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Graphic shows details of deployed U.S. and Russian warheads since New START treaty entered into force.


VS en Rusland komen verlenging New START kernwapenverdrag overeen

January 27, 2021 - The United States and Russia have “agreed in principle” to extend the New START nuclear arms control treaty for five years, following a phone call between U.S. President Joe Biden and Russian President Vladimir Putin.

Russian lawmakers on Wednesday quickly approved the extension of the last remaining treaty limiting the U.S. and Russian strategic nuclear arsenals, a fast-track action that comes just days before it’s due to expire, AP said.

The pact’s extension doesn’t require congressional approval in the U.S., but Russian lawmakers must ratify the move and Putin has to sign the relevant bill into law.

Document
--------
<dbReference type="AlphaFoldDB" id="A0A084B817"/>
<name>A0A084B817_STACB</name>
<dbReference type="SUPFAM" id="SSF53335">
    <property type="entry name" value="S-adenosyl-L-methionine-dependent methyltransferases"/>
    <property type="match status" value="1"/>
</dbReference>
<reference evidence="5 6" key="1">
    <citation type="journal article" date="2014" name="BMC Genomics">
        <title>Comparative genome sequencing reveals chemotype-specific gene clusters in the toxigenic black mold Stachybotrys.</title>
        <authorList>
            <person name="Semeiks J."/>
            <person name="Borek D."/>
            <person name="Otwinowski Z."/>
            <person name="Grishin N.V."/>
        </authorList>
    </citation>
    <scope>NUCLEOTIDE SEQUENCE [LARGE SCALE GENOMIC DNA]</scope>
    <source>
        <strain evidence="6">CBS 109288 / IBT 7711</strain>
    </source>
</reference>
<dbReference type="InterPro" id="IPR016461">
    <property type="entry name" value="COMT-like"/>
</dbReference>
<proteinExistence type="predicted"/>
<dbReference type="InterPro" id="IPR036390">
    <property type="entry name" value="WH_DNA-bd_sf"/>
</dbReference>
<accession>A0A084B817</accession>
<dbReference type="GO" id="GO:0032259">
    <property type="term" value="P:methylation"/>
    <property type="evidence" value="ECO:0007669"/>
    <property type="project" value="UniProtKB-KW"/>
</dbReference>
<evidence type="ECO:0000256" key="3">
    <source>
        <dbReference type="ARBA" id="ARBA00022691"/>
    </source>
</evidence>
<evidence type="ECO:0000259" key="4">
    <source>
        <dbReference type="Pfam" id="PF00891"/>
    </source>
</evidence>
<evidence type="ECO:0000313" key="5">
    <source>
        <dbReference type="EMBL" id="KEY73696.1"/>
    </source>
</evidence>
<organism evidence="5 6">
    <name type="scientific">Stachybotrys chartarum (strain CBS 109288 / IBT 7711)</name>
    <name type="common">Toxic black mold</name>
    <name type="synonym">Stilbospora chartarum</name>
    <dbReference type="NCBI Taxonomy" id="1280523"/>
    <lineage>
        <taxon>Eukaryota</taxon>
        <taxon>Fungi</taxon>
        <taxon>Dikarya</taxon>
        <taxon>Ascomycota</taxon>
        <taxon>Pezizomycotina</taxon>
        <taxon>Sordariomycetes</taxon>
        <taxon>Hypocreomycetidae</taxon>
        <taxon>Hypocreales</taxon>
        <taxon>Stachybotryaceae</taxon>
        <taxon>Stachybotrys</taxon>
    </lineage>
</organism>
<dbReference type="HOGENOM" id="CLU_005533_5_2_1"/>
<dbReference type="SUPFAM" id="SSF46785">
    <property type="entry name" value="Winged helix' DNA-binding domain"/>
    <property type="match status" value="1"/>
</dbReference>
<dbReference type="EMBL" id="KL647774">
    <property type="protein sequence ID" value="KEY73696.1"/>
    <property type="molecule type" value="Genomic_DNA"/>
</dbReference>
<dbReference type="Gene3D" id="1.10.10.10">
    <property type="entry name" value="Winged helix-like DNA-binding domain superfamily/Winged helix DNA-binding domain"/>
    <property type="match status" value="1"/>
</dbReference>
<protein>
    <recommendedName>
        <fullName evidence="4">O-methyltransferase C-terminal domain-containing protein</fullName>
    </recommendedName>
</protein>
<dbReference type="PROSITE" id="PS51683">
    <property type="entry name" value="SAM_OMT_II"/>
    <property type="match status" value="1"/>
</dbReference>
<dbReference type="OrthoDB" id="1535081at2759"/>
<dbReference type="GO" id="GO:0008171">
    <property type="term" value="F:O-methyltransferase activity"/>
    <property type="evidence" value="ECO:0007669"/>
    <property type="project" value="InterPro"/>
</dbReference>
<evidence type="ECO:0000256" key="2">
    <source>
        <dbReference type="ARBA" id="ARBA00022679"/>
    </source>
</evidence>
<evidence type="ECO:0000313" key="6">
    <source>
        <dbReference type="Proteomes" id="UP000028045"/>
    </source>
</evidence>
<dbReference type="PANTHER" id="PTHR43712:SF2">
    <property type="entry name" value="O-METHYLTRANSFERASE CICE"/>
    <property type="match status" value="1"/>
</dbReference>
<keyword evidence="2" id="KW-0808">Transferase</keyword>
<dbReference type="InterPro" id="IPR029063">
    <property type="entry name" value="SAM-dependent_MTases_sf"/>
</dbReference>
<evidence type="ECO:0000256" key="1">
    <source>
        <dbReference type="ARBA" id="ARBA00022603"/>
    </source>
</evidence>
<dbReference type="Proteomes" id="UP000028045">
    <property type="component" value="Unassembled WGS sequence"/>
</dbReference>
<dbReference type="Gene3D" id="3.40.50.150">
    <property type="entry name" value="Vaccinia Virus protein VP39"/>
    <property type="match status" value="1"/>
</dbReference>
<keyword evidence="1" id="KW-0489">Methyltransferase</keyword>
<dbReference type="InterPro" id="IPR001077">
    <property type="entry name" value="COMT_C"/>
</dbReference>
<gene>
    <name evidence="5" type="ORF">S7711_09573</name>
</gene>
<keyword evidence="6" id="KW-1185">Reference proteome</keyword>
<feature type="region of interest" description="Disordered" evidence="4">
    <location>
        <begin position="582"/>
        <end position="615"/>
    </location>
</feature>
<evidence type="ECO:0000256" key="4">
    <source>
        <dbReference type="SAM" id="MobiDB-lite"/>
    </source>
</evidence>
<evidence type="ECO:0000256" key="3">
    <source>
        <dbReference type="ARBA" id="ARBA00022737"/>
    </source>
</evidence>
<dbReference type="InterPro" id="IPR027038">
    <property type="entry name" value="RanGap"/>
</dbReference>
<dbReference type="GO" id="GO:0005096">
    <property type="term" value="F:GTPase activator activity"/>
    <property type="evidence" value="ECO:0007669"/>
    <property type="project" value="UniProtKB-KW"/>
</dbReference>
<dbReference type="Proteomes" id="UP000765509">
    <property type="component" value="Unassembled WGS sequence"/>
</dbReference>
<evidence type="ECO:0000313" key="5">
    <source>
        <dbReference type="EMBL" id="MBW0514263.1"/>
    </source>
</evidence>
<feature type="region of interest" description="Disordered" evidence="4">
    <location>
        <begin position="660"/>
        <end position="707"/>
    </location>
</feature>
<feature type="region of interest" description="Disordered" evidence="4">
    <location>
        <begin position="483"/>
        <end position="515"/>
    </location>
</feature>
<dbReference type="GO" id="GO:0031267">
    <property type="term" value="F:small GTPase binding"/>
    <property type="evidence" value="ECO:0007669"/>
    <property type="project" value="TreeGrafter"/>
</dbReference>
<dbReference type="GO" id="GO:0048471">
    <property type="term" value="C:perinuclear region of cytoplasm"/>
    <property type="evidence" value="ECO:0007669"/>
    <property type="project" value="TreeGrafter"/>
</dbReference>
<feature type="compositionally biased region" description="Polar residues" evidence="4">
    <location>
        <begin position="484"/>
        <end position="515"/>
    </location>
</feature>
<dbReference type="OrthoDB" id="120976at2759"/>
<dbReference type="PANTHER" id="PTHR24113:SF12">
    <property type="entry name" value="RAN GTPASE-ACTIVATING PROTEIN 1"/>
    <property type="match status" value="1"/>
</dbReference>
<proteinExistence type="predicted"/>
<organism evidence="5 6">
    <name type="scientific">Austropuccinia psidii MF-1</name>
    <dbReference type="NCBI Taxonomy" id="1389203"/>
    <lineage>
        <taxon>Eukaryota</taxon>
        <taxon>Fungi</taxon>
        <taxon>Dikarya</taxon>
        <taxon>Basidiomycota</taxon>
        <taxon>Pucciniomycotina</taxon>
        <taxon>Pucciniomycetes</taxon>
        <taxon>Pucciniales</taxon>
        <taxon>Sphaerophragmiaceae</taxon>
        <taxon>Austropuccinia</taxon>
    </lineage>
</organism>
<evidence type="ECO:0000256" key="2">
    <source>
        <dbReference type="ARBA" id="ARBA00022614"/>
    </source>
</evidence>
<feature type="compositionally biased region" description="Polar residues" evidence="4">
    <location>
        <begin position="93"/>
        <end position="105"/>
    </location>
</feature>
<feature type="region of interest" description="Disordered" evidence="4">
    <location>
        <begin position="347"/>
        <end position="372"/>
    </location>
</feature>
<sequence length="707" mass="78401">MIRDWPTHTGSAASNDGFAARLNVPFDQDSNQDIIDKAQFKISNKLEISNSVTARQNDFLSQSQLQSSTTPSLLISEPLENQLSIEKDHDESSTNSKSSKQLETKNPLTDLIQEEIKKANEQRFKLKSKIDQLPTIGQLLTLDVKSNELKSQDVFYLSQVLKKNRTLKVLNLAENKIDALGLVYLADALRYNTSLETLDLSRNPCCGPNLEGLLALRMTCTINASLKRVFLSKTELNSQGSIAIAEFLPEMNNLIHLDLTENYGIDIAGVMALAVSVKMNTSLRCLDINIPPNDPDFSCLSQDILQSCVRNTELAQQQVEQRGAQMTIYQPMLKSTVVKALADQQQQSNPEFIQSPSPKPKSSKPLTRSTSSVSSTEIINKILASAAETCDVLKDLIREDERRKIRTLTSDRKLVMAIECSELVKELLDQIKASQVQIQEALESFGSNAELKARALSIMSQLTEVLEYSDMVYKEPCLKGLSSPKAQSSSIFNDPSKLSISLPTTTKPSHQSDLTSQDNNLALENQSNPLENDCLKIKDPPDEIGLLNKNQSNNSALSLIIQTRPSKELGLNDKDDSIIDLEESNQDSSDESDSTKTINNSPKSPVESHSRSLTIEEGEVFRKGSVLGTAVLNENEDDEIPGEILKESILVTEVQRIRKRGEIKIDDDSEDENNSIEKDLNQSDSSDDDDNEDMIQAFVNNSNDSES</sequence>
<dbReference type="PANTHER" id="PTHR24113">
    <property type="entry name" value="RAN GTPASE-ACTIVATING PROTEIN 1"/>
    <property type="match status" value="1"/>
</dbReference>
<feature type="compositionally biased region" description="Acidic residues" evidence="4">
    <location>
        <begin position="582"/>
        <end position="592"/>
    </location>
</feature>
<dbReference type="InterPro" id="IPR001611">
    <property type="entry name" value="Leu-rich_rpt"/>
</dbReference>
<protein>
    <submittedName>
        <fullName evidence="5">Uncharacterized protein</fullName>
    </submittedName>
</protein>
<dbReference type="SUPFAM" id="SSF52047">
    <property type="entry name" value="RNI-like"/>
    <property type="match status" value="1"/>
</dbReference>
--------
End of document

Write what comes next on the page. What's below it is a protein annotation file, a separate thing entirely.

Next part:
New START expires on February 5. After taking office last week, Biden proposed extending the treaty for five years, and the Kremlin quickly welcomed the offer.

The treaty, signed in 2010 by President Barack Obama and Russian President Dmitry Medvedev, limits each country to no more than 1,550 nuclear warheads on 700 deployed launchers.

PUBLISHED: 27/01/2021; STORY: Graphic News